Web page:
The parent trap

January 10th, 2016

With the holidays fast receding the rear view mirror Steve and I looking at the New Year with mixed emotions.

This last Christmas, the first without all three kids around the tree on Christmas morning opening presents, seemed to herald a future where Steve and I are finally done with our nearly three-decade long career of raising children and onto the next chapter of our lives, once again as a couple. Last time this was the case Reagan was in office.

As I write this, Jennifer is winding up her nearly four-week trek through South East Asia. Though we had regular calls and texts, she was effectively on her own handling the many challenges of third-world travel with a maturity that belies her age. Odds are she won’t be moving back into the yellow bedroom with the framed picture of the Golden Gate Bridge.

Her siblings are off building careers and relationships well outside the shadow of mom and dad, so I guess you could say that we did our job as parents. Steve and I should be trading high-fives and booking a Princess cruise on the Rhine.

The truth is we liked the parenting roller-coaster ride, the sense of mission, the on-going soap opera of kid relationships, grade point averages, after-school activities and semester projects. Our calendar was check-marked for nearly 30 years with fund-raisers, parent conferences, chauffeuring kids to and fro, talent shows, graduations, college applications, school visits, summer jobs. I wrote grants to raise funds for the elementary school and participated on the site council. Steve sat on the school board for 12 years.

You could say we’re going through parenting withdrawal. Recovery is a bear.



Thanksgiving table for 2

November 29th, 2015

No matter whether I was at the gym, at the office or just out and about, for the week prior to Thanksgiving, everyone’s conversations centered on “what are your plans for Thanksgiving?”

This year, when I was asked if I was cooking or how many people we were hosting, for the first time in the 30+ years that we’ve been married and probably in my whole life, my response was “We’re going out for Thanksgiving.”

Before the person I was speaking to had time to make any judgements about this information such as: “That sounds really pathetic. Are they orphans or such unpleasant company that they don’t have any family or friends who will take them in for the evening? Even homeless people get invited to share Thanksgiving,” I quickly added, “None of our kids are able to make it home for Thanksgiving and neither Steve or I really saw the need to cook an enormous amount of food for just the two of us.” As I was saying this, I hoped that I didn’t sound too defensive.

If going out for Thanksgiving meant trying to find an open Burger King, I think that really would be depressing. But we had an opportunity to make it special because we rarely go out to eat and after all, it is Thanksgiving, so we made reservations at in Glen Ellen. They were serving between noon and 6 p.m. and we made reservations for 5:00.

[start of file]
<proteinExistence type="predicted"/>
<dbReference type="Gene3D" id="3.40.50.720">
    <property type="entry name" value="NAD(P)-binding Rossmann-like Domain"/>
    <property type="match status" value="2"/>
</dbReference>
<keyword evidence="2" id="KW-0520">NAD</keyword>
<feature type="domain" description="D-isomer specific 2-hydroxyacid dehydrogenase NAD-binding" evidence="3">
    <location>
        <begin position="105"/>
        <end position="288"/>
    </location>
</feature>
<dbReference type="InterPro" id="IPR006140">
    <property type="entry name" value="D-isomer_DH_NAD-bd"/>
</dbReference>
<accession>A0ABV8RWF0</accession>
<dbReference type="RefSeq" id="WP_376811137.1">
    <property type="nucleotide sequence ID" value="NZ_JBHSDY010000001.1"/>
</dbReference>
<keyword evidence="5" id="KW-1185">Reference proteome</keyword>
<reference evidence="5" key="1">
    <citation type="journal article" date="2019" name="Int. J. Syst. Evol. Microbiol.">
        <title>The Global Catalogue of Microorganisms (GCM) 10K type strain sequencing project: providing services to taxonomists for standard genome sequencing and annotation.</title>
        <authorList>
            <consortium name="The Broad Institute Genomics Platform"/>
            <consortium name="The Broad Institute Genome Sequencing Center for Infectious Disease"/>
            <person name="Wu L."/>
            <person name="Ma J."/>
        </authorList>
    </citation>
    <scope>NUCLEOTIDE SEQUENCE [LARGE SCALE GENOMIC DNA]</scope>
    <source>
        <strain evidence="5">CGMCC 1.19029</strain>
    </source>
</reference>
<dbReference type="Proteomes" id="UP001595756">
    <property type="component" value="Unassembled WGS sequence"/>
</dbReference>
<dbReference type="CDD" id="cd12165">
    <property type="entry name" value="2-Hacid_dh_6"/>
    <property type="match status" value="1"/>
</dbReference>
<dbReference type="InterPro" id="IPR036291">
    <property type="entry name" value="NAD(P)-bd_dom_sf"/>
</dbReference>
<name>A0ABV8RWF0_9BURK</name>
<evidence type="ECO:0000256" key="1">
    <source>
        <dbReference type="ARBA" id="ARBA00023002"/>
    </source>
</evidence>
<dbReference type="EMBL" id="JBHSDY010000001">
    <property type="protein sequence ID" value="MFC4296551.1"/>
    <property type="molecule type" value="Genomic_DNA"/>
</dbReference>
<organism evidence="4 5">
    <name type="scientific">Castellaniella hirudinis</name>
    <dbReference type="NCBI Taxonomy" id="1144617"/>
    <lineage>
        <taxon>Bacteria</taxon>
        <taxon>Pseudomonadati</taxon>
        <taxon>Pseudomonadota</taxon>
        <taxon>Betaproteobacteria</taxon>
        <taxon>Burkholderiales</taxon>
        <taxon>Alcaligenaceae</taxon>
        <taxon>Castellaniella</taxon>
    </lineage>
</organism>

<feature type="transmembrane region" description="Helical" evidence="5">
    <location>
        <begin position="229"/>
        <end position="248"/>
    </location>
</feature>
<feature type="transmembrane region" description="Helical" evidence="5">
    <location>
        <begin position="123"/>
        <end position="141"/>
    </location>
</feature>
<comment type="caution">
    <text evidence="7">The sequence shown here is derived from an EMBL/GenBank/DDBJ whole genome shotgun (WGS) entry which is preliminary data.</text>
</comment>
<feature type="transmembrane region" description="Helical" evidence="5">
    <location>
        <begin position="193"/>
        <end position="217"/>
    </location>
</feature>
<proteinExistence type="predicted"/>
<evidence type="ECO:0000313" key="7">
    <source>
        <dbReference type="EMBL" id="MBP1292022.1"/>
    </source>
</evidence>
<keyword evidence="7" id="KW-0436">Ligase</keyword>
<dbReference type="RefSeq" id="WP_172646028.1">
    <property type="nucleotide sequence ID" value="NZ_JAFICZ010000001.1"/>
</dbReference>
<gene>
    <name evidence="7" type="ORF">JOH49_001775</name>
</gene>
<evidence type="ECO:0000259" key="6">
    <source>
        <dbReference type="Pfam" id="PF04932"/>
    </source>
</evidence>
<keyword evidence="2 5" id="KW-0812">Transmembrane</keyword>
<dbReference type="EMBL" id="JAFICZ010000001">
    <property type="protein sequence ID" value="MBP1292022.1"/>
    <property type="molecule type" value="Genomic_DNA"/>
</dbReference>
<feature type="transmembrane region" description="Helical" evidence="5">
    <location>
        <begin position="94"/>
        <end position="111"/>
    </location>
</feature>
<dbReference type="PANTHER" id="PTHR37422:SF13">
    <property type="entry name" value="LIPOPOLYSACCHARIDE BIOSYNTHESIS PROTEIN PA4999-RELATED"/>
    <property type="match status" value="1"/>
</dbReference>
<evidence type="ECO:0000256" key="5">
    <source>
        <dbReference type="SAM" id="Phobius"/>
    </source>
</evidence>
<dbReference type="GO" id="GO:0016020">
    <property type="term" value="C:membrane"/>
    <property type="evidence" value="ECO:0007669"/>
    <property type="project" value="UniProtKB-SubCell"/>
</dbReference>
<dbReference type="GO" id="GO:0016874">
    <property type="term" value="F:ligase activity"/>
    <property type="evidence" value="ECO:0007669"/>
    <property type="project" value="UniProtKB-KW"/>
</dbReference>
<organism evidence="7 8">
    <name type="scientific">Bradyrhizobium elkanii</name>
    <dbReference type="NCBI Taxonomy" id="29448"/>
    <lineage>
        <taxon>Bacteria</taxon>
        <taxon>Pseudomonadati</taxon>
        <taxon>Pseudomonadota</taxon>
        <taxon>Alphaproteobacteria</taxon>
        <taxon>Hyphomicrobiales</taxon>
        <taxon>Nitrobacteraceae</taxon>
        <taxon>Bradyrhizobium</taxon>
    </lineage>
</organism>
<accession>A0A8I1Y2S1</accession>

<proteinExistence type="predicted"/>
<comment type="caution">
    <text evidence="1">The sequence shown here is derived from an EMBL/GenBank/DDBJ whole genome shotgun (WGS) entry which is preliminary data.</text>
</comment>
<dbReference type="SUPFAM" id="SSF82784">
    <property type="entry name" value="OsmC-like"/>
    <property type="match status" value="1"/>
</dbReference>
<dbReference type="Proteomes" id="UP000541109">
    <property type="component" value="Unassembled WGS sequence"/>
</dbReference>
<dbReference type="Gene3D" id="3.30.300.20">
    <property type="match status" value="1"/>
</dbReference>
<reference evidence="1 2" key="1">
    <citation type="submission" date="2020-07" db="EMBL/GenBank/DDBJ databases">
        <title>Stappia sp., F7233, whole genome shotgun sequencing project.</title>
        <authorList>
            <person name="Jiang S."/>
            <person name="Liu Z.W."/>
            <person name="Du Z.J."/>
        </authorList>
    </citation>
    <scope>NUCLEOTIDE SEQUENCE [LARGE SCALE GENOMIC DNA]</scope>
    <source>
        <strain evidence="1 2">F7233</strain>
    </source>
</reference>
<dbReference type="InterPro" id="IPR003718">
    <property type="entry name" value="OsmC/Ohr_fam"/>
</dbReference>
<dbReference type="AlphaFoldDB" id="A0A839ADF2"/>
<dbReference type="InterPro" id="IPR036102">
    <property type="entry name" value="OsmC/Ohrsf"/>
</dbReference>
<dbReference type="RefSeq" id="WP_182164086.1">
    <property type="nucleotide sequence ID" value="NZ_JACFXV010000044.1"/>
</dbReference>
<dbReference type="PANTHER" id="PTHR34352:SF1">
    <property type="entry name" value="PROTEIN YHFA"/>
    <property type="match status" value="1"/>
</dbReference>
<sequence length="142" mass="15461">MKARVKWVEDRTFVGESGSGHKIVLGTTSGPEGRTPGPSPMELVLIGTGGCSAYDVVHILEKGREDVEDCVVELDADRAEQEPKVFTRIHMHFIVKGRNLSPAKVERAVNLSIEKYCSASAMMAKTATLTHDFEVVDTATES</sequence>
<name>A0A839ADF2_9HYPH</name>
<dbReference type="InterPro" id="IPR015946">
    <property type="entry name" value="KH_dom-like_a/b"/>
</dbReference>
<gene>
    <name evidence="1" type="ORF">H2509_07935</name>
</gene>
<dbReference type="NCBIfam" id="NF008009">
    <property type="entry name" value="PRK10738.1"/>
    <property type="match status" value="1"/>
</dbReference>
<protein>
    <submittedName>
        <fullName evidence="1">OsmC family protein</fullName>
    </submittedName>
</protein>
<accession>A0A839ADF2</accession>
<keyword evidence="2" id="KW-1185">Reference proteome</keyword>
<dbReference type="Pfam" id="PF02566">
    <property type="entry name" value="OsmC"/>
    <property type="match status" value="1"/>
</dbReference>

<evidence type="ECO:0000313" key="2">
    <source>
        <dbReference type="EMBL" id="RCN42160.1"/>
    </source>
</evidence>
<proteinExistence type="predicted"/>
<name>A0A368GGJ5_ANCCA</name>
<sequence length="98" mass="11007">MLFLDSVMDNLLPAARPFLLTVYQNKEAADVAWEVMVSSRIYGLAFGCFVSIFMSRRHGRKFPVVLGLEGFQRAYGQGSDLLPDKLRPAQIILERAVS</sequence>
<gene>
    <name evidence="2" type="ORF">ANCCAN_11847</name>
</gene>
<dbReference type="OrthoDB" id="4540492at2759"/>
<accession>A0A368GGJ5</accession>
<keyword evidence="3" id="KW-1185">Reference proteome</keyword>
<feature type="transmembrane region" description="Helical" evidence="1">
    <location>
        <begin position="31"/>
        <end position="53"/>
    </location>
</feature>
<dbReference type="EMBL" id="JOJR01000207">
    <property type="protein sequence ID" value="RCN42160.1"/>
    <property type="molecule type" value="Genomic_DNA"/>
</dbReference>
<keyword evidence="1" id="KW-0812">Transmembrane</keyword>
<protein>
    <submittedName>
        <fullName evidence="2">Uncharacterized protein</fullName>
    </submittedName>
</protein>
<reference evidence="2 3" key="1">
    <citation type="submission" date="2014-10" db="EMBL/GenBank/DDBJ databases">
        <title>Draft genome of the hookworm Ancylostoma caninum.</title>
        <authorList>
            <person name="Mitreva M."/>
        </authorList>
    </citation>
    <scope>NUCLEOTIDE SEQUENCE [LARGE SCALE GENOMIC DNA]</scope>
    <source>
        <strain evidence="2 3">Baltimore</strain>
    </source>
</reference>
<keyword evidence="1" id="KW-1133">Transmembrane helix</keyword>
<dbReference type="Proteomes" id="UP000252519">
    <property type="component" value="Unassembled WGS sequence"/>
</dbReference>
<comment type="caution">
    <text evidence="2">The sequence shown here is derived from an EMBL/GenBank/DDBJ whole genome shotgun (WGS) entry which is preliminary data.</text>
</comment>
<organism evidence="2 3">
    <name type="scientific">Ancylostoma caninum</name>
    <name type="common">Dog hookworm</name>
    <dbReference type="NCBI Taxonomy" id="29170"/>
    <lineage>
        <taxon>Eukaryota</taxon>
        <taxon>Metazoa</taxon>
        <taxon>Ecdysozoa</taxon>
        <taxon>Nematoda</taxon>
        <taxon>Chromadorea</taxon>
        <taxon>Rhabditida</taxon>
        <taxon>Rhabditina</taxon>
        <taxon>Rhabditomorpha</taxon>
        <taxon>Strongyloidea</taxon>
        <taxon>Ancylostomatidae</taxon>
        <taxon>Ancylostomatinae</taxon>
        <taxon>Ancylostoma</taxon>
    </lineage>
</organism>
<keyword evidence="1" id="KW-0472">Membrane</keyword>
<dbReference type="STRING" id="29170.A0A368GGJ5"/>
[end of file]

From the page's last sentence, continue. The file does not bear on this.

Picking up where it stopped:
It turns out that we’re not the only ones who decided to let trained professionals prepare, cook and clean up for Thanksgiving. The place was packed. While I certainly would have expected to see lots of empty nesters like us, there were lots of multigenerational families. It totally makes sense that if both parents are working, and they don’t have the time or interest in cooking, and grandma and grandpa are coming into town, eating out for Thanksgiving could relieve a huge amount of stress.

The menu at the café was a three course meal, with four choices for an entrée; Roasted Turkey, House Ham, Pan Seared Flounder or Risotto. Steve and I both chose the turkey but he started with an enormous Arugula salad with figs, goat cheese and pancetta. I had the Butternut Squash soup. For dessert, we both ordered the Brownie Sundae with Brandied Apples.

Everything was absolutely delicious. There was no need for the waiter to ask if I was done with my soup; I had practically licked the bowl clean, it was that good. And the service was efficient but friendly.

People often say that the best part of Thanksgiving is leftovers. No need to cook just for those. The portions at the Girl & Fig were so large that we brought home another full meal for the day after.

Our only disappointment of the evening? We couldn’t figure out how to bring home the leftovers of our Brownie Sundae without the melted ice cream leaving a puddle on the car floor.



Here to stay

November 16th, 2015

I am celebrating the start of a new chapter in my life…actually, it’s probably less of a new chapter and more of a sequel.

Because on Monday, after working in a totally different industry for the past two years in Marin, I’m going back to work at the Petaluma Visitors Program – and I couldn’t be happier.